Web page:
In this podcast, CDC asks its staff about their experiences during the January 2014 Snowpocalypse and if they were prepared. Created: 6/23/2014 by Office of Public Health Preparedness and Response (PHPR).
Date Released: 6/23/2014. Series Name: CDC Emergency Preparedness and You.
[Announcer] This program is presented by the Centers for Disease Control and Prevention.
[Narrator] In January 2014, the nation was hit by the Polar Vortex, leaving cities and roadways covered in snow and ice. Dubbed the “Snowpocalypse” by many, the Southeast was hit hard and many were unprepared. The majority of CDC staff in Atlanta, Georgia was either snowed in or faced the dangerous commute back to their homes. Those who chose to drive were gridlocked on Atlanta highways due to the icy roads and spent hours trapped in their cars.
CDC asked its staff about their experiences during the Snowpocalypse and if they were prepared.
Were you prepared for the ice and snow that day?
[Woman 1] I was prepared to leave early and I had a full tank of gas in my car, but that was about it.
[Man 1] I developed a kit over the last— I don’t know—it took me three or four months to get it all together. But I had a full kit at home, and so, yeah, it was no problem.
[Woman 2] I guess we were prepared in personal terms. We were not prepared to handle at work and we were not really prepared on how to help people that were here get out of the situation.
[Narrator] Did you have any preparedness items in your car?
[Woman 3] No. I had a few jackets just from, you know, wearing a jacket and then leaving it in the car, but I didn’t have any water or food or anything. And I didn’t use the bathroom before I left, which was a horrible idea!
[Woman 4] No. Luckily, I went to get something to eat before I got on the interstate. So, I was very lucky to have food and something to drink in my car.
[Man 1] I did not have a kit in my car. I had a few random items, but not an actual kit.
[Narrator] Tell us about your commute home.
[Woman 1] My commute was about six and a half hours. Typically, it’s 45 minutes. My carpool partner and I actually took a different route hoping that we’d get home faster, but instead we got stuck even more.
[Woman 3] Well it took maybe four or five hours to get outside of the perimeter and then, once I hit Six Flags, it was a dead stop. There was no way I was getting anywhere. By the time I made it home, I had spent 19 hours in the car.
[Woman 4] I was in the car for 12 hours. I saw a lot of other people do interesting things on the interstate, like leave their cars in the middle of the road. It was very interesting to see how people would just leave their cars everywhere and get out and just start walking.
[Woman 2] We had a class here with about 26 students coming from 16 different states all over the nation to be trained on public health requirements for testing. Tuesday morning, we realized we need to get people out, so we were able to get the shuttle here to take them back to the hotel and then we covered the rest by teleconferences.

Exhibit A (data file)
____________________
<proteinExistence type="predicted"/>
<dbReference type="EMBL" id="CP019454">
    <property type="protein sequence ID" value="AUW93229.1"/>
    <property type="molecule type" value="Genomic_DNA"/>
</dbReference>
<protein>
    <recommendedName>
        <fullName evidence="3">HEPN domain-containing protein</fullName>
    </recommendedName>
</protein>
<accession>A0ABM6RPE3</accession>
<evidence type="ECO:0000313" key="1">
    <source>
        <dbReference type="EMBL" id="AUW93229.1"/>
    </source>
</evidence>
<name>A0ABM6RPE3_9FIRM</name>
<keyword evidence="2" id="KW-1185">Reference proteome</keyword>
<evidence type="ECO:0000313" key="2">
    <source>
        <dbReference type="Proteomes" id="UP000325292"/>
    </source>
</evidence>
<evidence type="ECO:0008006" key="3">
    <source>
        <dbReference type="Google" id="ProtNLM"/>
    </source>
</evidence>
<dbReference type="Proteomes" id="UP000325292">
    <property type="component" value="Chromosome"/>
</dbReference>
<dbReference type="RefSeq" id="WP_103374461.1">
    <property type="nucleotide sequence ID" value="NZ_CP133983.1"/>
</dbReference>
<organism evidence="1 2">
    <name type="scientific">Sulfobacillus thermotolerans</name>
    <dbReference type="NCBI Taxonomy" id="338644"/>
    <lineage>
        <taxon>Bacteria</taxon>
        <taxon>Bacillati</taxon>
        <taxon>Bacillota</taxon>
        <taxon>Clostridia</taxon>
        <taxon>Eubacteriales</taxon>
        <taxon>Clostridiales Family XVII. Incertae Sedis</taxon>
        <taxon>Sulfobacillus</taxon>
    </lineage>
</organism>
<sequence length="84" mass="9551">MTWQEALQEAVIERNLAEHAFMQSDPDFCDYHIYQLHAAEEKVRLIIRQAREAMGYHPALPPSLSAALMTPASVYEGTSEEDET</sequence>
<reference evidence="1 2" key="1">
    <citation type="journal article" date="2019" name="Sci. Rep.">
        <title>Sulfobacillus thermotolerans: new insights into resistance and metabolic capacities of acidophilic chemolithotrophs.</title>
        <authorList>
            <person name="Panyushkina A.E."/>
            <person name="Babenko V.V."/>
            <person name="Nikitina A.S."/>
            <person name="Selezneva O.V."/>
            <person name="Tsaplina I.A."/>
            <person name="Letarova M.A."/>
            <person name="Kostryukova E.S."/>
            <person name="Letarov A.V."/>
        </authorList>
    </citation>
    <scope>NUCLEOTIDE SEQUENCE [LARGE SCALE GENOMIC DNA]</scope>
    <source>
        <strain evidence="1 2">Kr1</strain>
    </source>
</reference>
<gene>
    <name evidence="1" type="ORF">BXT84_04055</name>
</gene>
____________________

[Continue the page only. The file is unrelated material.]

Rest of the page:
[Narrator] What would you have done differently?
[Woman 1] I would definitely have packed maybe some snacks in my car and some water, a blanket perhaps.
[Man 1] I might have walked. Like, I’ve walked home from CDC before in a previous snow storm. It would’ve taken me less time to walk, I think, than to drive.
[Narrator] Have you changed your travel or car preparedness since then?
[Woman 3] Yes, I now have a phone charger for my car. And I also carry water and snack food in my car. I’m definitely better prepared now than I was before.
[Man 1] I did put together an actual kit and put it in my car. One of the items I have in my preparedness kit is a hard copy, laminated map of Atlanta and I keep that in my car with my kit in case I need, you know, my GPS isn’t working or I don’t want to burn down my phone battery when I need to find an alternate route.
[Woman 5] In my trunk, I keep a case of water, I keep paper towels, I have a flashlight, I have a lighter, I have a blanket, I have two coats, and then I have like some medical supplies as well, first aid kit and stuff like that.
[Woman 2] I think that we would have had the students exit two hours previous. The way that that’s going to change our plan in the future is being more proactive. For the course, I would have prepared the students to leave two hours or so earlier to make sure everyone was able to get home. And, in the future, we’ll be more proactive in that direction.
[Narrator] Preparing your car for emergencies, like winter weather, is important and can help you in a tricky situation. You can avoid many dangerous winter travel problems by planning ahead. Have maintenance service on your vehicle as often as the manufacturer recommends.
Also, keep the following emergency items in your vehicle:
• A battery-powered radio and extra batteries
• A flashlight
• Snack food
• Tire chains
• Booster cables
• Emergency flares
• A first aid kit
• A tool kit
• And Road maps
Remember, being prepared for an emergency starts with you.
Thanks for joining me today. For this list and more disaster tips, follow @CDCEmergency on Twitter or visit emergency.cdc.gov.
[Announcer For the most accurate health information, visit www.cdc.gov or call 1-800-CDC-INFO.